bhekasana - variation with the fingers pointing down the tops of the feet, drawing the elbows together...  I can't figure out how to swivel the fingers forward on both sides at once for the final hand position
dhanurasana - 3 times, 5 breaths each

ustrasana - 10 breaths
child's pose


arm pressure balance
firefly pose - 1 breath
exhale to bakasana - 1 breath
exhale to jump back

bridge pose
urdhva dhanurasana - 10 breaths, lifting each leg for a few breaths, then a few breaths walking the feet toward the hands.  Yesterday, I saw my feet in this pose for the first time... my left heel to be exact.  It was wonderfully disorienting.
paschimottanasana - 10 breaths, gradually lengthening
shoulderstand - ten breaths

handstand practice - I got one without touching the wall!  It didn't last very long, one exhale, maybe, but I was happy.
child's pose

headstand - 25 breaths
tolasana - 5 breaths each way
savasana - 5 minutes.


Fun with Inversions

I had a damn good and much needed practice today.  I worked into all the shoulder tension I've built up this week with lots of binds, and stretched out the hips with a whole lot of warriors and twists.

Standing was good.  I opted for some longer holds in the standing balancing poses, especially ardha chandrasana.  I get such a nice stretch in the inner thigh and groin area from this asana, especially when I move into ardha chandra chapasana (the name of which I just learned, thanks to Emma at The Joy of Yoga).

 I've been practicing the utthita hasta padangusthana sequence religiously this week, A, B, C, and D.  C is the one that kills me.  In the past, I've only spent one exhale in this posture, but I'm currently working on extending that to at least one full breath cycle.  It's tough, what can I say?  The knee of my standing leg needs to bend a little to sustain this version of the pose, and the heat comes quickly.  I've always saved my strength for variation D, with the leg extended straight ahead, hands on the hips, but I think I'm ready to build on C a little more.

The seated twists were grueling today, but I needed to be wrung out, so I went through the usual set of marichyasana A, counter twist maintaining the bind, marichyasana C, and ardha matsyendrasana.  Jump backs were pretty good today.  My determination has increased since I've learned that I can, in fact, do it.  Sometimes the motion is torturously slow, but if I stay focused, I can do it.  Today I found myself grunting a little during the more extended jump back attempts... not very attractive ;).  I  need to relax in the throat, but it takes so much strength in the chest that my neck and throat tense up in the spirit of the effort.  They're trying to help, I think, but it's just getting ugly.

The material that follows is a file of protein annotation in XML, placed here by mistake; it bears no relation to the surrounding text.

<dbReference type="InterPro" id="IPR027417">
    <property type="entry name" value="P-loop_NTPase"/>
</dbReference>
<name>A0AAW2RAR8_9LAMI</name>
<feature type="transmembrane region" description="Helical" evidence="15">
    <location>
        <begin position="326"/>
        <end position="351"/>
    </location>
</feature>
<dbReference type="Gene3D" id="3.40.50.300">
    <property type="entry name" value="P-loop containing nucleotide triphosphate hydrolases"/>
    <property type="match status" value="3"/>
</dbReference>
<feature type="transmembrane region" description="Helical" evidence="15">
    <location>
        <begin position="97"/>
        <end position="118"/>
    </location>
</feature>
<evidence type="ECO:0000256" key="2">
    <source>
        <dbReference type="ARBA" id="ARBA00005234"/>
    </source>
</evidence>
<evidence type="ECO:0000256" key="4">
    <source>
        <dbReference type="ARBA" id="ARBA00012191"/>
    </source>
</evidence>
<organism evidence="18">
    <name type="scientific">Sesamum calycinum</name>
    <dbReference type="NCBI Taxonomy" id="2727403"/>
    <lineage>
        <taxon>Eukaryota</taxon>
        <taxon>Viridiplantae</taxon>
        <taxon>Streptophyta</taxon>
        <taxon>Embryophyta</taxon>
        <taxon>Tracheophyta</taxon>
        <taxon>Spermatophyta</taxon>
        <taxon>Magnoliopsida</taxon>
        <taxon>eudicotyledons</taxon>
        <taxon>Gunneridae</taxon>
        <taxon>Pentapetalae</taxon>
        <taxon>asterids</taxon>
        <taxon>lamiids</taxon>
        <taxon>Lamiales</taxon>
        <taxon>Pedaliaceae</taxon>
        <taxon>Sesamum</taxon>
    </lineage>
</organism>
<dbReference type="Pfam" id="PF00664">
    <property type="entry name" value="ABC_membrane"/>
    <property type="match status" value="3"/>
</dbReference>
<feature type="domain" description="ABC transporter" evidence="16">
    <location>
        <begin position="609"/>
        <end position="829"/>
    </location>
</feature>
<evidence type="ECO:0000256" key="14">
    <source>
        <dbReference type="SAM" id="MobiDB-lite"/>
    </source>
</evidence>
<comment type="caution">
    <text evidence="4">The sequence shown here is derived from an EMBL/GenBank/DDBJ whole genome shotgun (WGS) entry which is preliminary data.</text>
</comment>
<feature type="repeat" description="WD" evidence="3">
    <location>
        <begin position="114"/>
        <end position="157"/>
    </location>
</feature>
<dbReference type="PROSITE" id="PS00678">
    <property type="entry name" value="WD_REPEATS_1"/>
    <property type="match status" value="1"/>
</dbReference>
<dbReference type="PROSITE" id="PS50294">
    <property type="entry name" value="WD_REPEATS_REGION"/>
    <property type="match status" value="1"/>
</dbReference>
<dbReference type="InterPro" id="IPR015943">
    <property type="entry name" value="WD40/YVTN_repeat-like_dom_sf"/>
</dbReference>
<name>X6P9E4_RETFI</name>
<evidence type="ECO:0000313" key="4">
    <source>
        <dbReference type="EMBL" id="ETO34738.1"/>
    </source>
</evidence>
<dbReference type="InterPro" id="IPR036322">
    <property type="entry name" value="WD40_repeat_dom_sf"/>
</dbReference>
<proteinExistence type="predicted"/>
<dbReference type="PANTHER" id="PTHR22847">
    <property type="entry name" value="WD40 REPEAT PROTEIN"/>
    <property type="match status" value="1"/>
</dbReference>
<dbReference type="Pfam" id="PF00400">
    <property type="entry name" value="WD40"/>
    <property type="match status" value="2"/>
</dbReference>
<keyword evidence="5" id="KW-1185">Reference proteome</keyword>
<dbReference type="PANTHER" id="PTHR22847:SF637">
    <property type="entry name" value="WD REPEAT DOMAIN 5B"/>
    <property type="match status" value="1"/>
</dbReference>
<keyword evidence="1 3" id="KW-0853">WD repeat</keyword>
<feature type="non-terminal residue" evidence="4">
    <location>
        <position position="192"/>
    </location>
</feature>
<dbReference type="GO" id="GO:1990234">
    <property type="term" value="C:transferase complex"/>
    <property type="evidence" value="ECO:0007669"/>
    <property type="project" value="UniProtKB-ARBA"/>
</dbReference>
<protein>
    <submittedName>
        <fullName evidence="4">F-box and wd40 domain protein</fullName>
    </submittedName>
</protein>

I practiced several inversions today.  I came into a tripod headstand from prasarita padottanasana A during my standing sequence, then a brief bakasana, then back to a tripod to return to prasarita padottanasana.  I did another set of bakasana to tripod headstand transitions later on my way to the floor.  My headstands are really coming along.  I still practice my extended supported headstand close to the wall, but the tripod headstands are usually spontaneous, and just five or six breaths, so I don't need the wall for these.
I practiced shoulder stand, which felt especially good today; all that shoulder opening must have helped.  Then about 15 minutes of handstand practice, which is getting better.  I'm gaining control, and learning to lengthen through the tailbone, learning that this action is all bandhas.  After handstands and a child's pose, I spent 25 breaths in a supported headstand, which was very nice, indeed.  Lots of time spent upside down.

There are just two weeks left of the spring semester, so I'll have a two week break between the spring and summer semesters at the end of the month.  I intend to spend a great deal of it on my mat, in preparation for teacher training.  Already, I'm finding myself observing my practice in a different way, wondering how I would communicate all the many little points and motions I use to move from one asana to the next, and to keep my mind focused on the breath, and even if these are things worth communicating.  These, of course, are pointless thoughts.  All I need to do for now is practice, and wait.